Can a function have no inverse?

Consider the implicit equation $f^{-1} (x)=g(x)$. The function $g(x)$ is known and at least can be computed numerically. It may be piecewise continous or oscillating but it is always positive $g(x) \ge 0$. Here $f(x)$ is not known.

Could it be that is there a function $g(x)$ so it is never invertible and hence we cannot get $f(x)$?

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What about $g(x)=0$? – Alex Becker Apr 29 '12 at 20:32
More generally: the inverse of a function is always one-to-one on its domain. – Robert Israel Apr 29 '12 at 20:36
$g(x)=0$ it can be viewed as the set of points $(x,0)$ so its inverse would be the set of points $(0,x)$ or more generally perhaps $x=0$ – Jose Garcia Apr 29 '12 at 20:41
@JoseGarcia You seem to be confusing "inverse" with "pre-image". The former doesn't necessarily always exist (as in the case g(x) = 0) but the latter does. An "inverse" by definition must be a function, and in particular cannot be "one-to-many" – Jonathan Apr 29 '12 at 21:45
@JoseGarcia Note that $x=0$ is not a function. How would you write it as $y=\text{something}$? – Pedro Tamaroff Apr 29 '12 at 22:31

This might be useful for you:

DEFINITION: Let $f:A\to B$ and $g:B \to A$ be given. The function $f$ is called the inverse of $g$ and the function $g$ is called the inverse of $f$ if $g(f(a))=a$ for each $a \in A$ and $f(g(b))=b$ for each $b \in B$. In this event we sall also say that $f$ and $g$ are inverse functions and that each of the is invertible.

It is a consequence of this definition that if $f$ and $g$ are inverses, then both of them are one-one and onto:

1. $f$ is one-one if you have $x,y \in A$ then $f(x)=f(y)\Leftrightarrow x=y$.
2. $f$ is onto if $f(A)=B$.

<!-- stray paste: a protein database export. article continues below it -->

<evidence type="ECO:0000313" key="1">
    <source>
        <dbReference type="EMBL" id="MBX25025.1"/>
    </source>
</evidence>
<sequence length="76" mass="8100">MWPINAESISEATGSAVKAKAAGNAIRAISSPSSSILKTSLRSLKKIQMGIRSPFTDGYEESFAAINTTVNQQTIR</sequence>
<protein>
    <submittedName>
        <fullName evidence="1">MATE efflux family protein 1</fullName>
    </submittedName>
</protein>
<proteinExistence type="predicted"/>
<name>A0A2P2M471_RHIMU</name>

As a general result, it is necessary and sufficient that $f$ is onto and one-one for $f$ to be invertible.

An example is the definition of $\arcsin x$. To define it, we must first change

$$f:\mathbb R \to \mathbb R\text{ ; } x\mapsto\sin x$$

to

$$f:\left[-\frac {\pi} 2, \frac {\pi} 2\right] \to [-1,1]\text{ ; } x\mapsto\sin x$$

Since in such definition, $\sin x$ is onto and one-one, it follows we can define

$$g: [-1,1]\to \left[-\frac {\pi} 2, \frac {\pi} 2\right] \text{ ; } x\mapsto\arcsin x$$

1. $p$: $f$ is invertible.
2. $q$: $f$ is onto.
3. $r$: $f$ is one-one.

Then

$$(q\wedge r) \equiv p$$ or

$$(-q\vee -r) \equiv -p$$ I reccomend you read Chapter 1 of Introduction to Topology by Bert Mendelson.

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Reading a topology book seems a little overkill! – The Chaz 2.0 Apr 29 '12 at 22:55
@TheChaz Not really! The first chapter is merely Theory of Sets and gives a great introduction to functions and relations in general. – Pedro Tamaroff Apr 29 '12 at 22:56
Ah. Key words - first chapter :D – The Chaz 2.0 Apr 29 '12 at 23:10
@TheChaz Indeed. Chapter 1. Are you still around mymathforum? I have stopped visiting it. – Pedro Tamaroff Apr 29 '12 at 23:10
I mostly just moderate and add snide comments (which might be counterproductive...). I've learned a WHOLE lot more from MSE in the past year! – The Chaz 2.0 Apr 29 '12 at 23:21